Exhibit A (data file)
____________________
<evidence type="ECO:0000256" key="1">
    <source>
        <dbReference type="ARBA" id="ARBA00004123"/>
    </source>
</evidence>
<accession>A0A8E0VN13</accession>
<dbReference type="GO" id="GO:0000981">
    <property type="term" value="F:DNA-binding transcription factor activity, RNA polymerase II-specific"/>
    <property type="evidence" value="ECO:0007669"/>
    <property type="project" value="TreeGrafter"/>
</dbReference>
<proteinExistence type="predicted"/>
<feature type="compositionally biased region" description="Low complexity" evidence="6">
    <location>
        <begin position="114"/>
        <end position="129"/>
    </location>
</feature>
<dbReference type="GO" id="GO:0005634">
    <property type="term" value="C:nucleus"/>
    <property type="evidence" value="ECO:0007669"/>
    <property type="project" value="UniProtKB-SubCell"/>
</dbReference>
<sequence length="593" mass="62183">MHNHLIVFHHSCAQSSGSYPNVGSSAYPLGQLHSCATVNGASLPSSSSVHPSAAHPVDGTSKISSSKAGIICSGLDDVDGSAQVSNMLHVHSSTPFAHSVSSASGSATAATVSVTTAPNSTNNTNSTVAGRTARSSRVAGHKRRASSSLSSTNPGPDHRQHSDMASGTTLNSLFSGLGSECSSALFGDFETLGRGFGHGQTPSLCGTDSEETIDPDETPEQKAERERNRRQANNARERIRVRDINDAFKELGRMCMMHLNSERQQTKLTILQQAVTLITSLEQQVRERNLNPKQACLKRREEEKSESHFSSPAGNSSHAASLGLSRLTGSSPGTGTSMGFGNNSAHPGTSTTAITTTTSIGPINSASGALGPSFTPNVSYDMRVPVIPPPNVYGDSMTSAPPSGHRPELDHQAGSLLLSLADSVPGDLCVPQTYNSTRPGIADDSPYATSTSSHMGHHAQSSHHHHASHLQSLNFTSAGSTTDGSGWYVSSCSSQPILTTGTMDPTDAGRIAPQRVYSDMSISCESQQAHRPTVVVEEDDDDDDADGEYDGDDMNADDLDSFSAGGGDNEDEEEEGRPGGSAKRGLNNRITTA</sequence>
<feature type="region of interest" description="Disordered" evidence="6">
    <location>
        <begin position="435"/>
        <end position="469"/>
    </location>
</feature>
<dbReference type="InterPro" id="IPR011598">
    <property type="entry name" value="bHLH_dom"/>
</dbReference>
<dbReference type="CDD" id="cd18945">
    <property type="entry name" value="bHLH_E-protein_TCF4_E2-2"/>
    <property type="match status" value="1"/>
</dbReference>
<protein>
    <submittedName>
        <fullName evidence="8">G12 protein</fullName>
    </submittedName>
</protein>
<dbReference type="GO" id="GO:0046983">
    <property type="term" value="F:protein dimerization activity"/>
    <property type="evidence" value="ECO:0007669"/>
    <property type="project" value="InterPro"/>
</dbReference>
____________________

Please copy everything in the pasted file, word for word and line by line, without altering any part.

<evidence type="ECO:0000256" key="1">
    <source>
        <dbReference type="ARBA" id="ARBA00004123"/>
    </source>
</evidence>
<accession>A0A8E0VN13</accession>
<dbReference type="GO" id="GO:0000981">
    <property type="term" value="F:DNA-binding transcription factor activity, RNA polymerase II-specific"/>
    <property type="evidence" value="ECO:0007669"/>
    <property type="project" value="TreeGrafter"/>
</dbReference>
<proteinExistence type="predicted"/>
<feature type="compositionally biased region" description="Low complexity" evidence="6">
    <location>
        <begin position="114"/>
        <end position="129"/>
    </location>
</feature>
<dbReference type="GO" id="GO:0005634">
    <property type="term" value="C:nucleus"/>
    <property type="evidence" value="ECO:0007669"/>
    <property type="project" value="UniProtKB-SubCell"/>
</dbReference>
<sequence length="593" mass="62183">MHNHLIVFHHSCAQSSGSYPNVGSSAYPLGQLHSCATVNGASLPSSSSVHPSAAHPVDGTSKISSSKAGIICSGLDDVDGSAQVSNMLHVHSSTPFAHSVSSASGSATAATVSVTTAPNSTNNTNSTVAGRTARSSRVAGHKRRASSSLSSTNPGPDHRQHSDMASGTTLNSLFSGLGSECSSALFGDFETLGRGFGHGQTPSLCGTDSEETIDPDETPEQKAERERNRRQANNARERIRVRDINDAFKELGRMCMMHLNSERQQTKLTILQQAVTLITSLEQQVRERNLNPKQACLKRREEEKSESHFSSPAGNSSHAASLGLSRLTGSSPGTGTSMGFGNNSAHPGTSTTAITTTTSIGPINSASGALGPSFTPNVSYDMRVPVIPPPNVYGDSMTSAPPSGHRPELDHQAGSLLLSLADSVPGDLCVPQTYNSTRPGIADDSPYATSTSSHMGHHAQSSHHHHASHLQSLNFTSAGSTTDGSGWYVSSCSSQPILTTGTMDPTDAGRIAPQRVYSDMSISCESQQAHRPTVVVEEDDDDDDADGEYDGDDMNADDLDSFSAGGGDNEDEEEEGRPGGSAKRGLNNRITTA</sequence>
<feature type="region of interest" description="Disordered" evidence="6">
    <location>
        <begin position="435"/>
        <end position="469"/>
    </location>
</feature>
<dbReference type="InterPro" id="IPR011598">
    <property type="entry name" value="bHLH_dom"/>
</dbReference>
<dbReference type="CDD" id="cd18945">
    <property type="entry name" value="bHLH_E-protein_TCF4_E2-2"/>
    <property type="match status" value="1"/>
</dbReference>
<protein>
    <submittedName>
        <fullName evidence="8">G12 protein</fullName>
    </submittedName>
</protein>
<dbReference type="GO" id="GO:0046983">
    <property type="term" value="F:protein dimerization activity"/>
    <property type="evidence" value="ECO:0007669"/>
    <property type="project" value="InterPro"/>
</dbReference>